The male and female Stegosaurus looked very different, new research by Princeton University, published in PLOS ONE shows.
Researchers found that the back plates of the species Stegosaurus mjosi came in two varieties that indicated the animal’s sex – short and wide, or tall and narrow. Females had one type of plate and males had the other, but because there is no particular sex-specific bone tissue in birds and some dinosaurs we cannot tell exactly which sex had which plate type.
Nevertheless, author Evan Saitta believes that the tall, narrow plates belonged to females, who would have needed the pointier plates to defend themselves against predators. The wide plates, which were 45% larger in surface area, probably served as “billboard” displays males used to attract females, he says.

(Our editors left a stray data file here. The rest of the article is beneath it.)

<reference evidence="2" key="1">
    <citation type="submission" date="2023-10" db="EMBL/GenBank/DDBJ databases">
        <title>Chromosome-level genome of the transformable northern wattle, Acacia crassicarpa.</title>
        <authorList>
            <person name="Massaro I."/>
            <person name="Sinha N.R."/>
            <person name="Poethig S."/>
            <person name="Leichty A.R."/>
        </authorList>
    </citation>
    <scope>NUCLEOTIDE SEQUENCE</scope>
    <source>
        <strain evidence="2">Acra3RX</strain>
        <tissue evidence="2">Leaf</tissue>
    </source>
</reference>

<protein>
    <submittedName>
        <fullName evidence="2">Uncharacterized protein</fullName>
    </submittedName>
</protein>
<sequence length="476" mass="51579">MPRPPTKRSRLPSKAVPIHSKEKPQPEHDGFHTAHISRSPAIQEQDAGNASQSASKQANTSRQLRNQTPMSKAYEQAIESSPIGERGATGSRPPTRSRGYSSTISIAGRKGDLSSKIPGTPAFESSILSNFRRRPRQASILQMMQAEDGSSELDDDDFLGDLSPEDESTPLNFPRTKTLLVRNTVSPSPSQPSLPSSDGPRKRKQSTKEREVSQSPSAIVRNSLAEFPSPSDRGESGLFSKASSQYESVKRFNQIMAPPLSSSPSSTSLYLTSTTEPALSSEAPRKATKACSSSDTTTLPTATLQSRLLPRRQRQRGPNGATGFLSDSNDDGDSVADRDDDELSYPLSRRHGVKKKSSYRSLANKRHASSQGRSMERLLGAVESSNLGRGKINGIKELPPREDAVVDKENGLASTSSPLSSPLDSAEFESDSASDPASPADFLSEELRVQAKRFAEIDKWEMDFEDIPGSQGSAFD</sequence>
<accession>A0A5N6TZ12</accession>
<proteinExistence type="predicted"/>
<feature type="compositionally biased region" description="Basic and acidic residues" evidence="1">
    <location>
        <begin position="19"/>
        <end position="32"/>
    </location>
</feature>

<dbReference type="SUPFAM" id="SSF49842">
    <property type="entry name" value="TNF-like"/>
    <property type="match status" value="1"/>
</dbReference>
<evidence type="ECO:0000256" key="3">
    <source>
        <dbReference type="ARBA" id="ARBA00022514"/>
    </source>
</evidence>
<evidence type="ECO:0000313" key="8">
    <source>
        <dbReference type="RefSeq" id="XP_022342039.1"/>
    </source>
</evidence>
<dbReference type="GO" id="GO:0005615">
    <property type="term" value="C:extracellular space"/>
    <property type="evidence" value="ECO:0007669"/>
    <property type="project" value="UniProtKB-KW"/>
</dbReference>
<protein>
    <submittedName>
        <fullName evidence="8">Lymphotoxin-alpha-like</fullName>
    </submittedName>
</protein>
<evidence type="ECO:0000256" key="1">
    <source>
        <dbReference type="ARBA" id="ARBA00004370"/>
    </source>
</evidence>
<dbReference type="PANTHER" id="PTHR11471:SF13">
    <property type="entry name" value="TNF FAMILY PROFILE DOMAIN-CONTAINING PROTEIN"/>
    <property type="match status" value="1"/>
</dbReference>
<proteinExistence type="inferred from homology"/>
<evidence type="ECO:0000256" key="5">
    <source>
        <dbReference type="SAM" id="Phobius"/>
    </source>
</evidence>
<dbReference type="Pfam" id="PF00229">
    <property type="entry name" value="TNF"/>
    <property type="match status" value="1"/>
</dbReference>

“To people who say that dinosaur ornamentation was not for sexual display, we can say that we now have an example. We can’t have that broad generalization anymore,” said Saitta.
“My results apply to S. mjosi and no other species, but I’m sure this Stegosaurus did not exhibit the only sexual dimorphism in non-avian dinosaurs,” he said. “This is really just the most convincing case, the most conclusive example.”
These differences – known as sexual dimorphism – might have existed in non-avian dinosaurs, which includes iconic reptiles such as Tyrannosaurus and Brontosaurus, Saitta said.
Existing work on sexual dimorphism in non-avian dinosaurs had been inconclusive to the point that some palaeontologists began to think that male and female dinosaurs did not differ physically from one another.
Bill Condie is a science journalist based in Adelaide, Australia.
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